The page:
One in Five Cancer Tumors Grow Before Shrinking: Nivolumab

Ingrid Hein

November 27, 2018

Atypical response — usually tumor enlargement followed by shrinking — is seen in 20% of cancer patients who respond to immunotherapy, according to a study of response patterns in patients with a variety of tumors, including melanoma, genitourinary carcinomas, and lung tumors.

This finding could help radiologists make better diagnoses, said lead researcher Richard Thomas, MBBS, MD, from Brigham and Women's Hospital, in Boston.

"It's important to assess these patients' images properly and not diagnose progressive disease," he told Medscape Medical News.

The tumor appears to be progressing, but it's not, he explained. The size increases because immune cells have entered the tumor, which can make "people think that these patients have worsening disease."

"It's not like chemo," he added. "With immunotherapy, atypical response is quite high."

With a treatment that makes the body's own system attack the tumor, response can be unpredictable. Response times can also vary.

"Many times when we see that patients are not getting better but are doing okay clinically, we just have to wait," Thomas pointed out. He said he has seen an atypical response as long as 24 months after the start of immunotherapy.

Atypical Response

In their retrospective study, Thomas and his colleagues looked at responses in 254 patients being treated with nivolumab alone or in combination with ipilimumab.

The patients had a variety of cancer tumors and were assessed from January 2013 to August 2017, Thomas reported at the Radiological Society of North America 2018 Annual Meeting in Chicago.

To target atypical response to the treatment, only the 166 patients who had stable disease or a clinical response (partial or complete) were included in the analysis.

The researchers looked at follow-up scans to identify the frequency of atypical tumor response and to assess how the tumor changed over time.

Normally, disease is defined as progressive when the tumor increases by 20%. But because "we wanted to identify and study even minor tumor progression," patients whose tumors increased 10% to 20% were included.

Tumor size decreased in 133 (80%) patients. In the remaining 33 (20%) patients, tumor pseudoprogression occurred before the tumor size decreased.

In 15 patients, the sum of the longest diameter (SLD) of the tumor increased 10% to 19% before it fell below baseline. In two patients, the increase in SLD was more than 20% before the tumor fell below baseline. And 16 patients developed new lesions but the SLD of the baseline tumor decreased over at least two consecutive scans.

 

Time, Patience Needed

All patients eventually responded to treatment and tumor size decreased, but response time was highly variable.

"The important thing to understand here is that you are using the body's own immune cells to attack the tumor, and each immune system has its own way and takes its own time. It's hard to predict when someone will respond; the system can even attack the tumor cells after the drugs are stopped," said Thomas.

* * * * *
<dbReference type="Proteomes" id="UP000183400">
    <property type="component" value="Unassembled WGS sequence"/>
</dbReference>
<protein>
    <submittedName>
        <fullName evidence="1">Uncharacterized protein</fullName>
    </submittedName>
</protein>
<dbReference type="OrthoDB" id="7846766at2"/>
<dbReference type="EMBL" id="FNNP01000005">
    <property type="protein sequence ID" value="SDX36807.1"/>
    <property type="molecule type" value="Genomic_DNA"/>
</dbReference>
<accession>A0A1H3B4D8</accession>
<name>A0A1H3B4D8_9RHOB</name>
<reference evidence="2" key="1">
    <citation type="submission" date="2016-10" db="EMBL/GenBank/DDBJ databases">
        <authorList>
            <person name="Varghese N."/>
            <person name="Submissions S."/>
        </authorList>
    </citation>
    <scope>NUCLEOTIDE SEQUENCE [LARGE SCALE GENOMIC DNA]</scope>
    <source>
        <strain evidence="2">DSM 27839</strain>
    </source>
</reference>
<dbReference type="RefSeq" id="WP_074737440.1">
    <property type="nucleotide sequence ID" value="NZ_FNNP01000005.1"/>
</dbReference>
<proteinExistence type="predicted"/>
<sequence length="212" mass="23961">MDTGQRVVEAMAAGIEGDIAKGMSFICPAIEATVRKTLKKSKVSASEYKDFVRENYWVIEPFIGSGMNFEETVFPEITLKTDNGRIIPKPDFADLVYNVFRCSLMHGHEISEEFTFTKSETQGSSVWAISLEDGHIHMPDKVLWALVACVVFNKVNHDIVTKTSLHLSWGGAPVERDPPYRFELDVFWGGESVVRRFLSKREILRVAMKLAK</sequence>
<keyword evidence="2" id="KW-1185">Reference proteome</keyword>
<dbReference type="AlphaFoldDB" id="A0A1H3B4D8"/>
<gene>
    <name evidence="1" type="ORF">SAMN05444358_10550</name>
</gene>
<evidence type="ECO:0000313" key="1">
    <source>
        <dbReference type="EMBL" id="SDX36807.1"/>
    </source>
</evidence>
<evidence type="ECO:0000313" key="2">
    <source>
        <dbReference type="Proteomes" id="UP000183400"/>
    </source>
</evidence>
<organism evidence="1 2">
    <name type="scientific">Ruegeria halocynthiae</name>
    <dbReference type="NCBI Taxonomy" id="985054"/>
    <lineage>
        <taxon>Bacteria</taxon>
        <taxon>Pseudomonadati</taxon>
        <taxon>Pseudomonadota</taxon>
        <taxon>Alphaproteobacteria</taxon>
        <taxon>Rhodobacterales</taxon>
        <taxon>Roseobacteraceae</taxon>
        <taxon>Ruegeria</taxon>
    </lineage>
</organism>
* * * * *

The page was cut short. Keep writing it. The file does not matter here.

Even when tumors are not decreasing, patients are not necessarily clinically worse. "Just wait. It is likely just taking a longer time for the immune cells to enter the tumor," he explained.

Artificial intelligence or deep learning might eventually help predict which patients are going to respond to immunotherapy so that they can be treated appropriately, he added. "This is likely an area that will see a lot of development and research in future."

In some patients, the body develops immunity to checkpoint inhibitors, which is a challenge with this type of treatment. Immune checkpoint inhibitors can increase survival time, "but the cancer cells can develop resistance and come back," he said.

It is also important to be aware of the adverse effects of these drugs. When immune cells are stimulated to attack cancer cells, they can sometimes attack other cells, such as those in the lung or thyroid. Patients have to be monitored. "As soon as we see these side effects, we have to decide whether to give steroids or take them off," Thomas noted.

But this study focused on tumor response, not adverse effects. "The most important finding here is that atypical response is quite high," he pointed out.

As immunotherapy becomes popular for many advanced solid tumors, there has been increased awareness among radiologists about the treatment-response assessment related to checkpoint inhibitors, said Hyesun Park, MD, Harvard Medical School in Boston.

"Recently, immune-related response-assessment criteria, such as iRECIST, have been introduced," she told Medscape Medical News. "The criteria include 'unconfirmed' progression of disease for initial treatment-response assessment." The clinician can then defer the diagnosis decision until after a follow-up scan.

"It is important for a radiologist to recognize the type of anticancer drug that patients are getting when interpreting the images to avoid misinterpretation," Park explained. Not doing so could lead to patients being mistakenly removed from trials.

Thomas and Park disclosed no relevant financial relationships.

Radiological Society of North America (RSNA) 2018 Annual Meeting. Presented November 25, 2018.

Follow Medscape on Twitter @Medscape and Ingrid Hein @ingridhein

 

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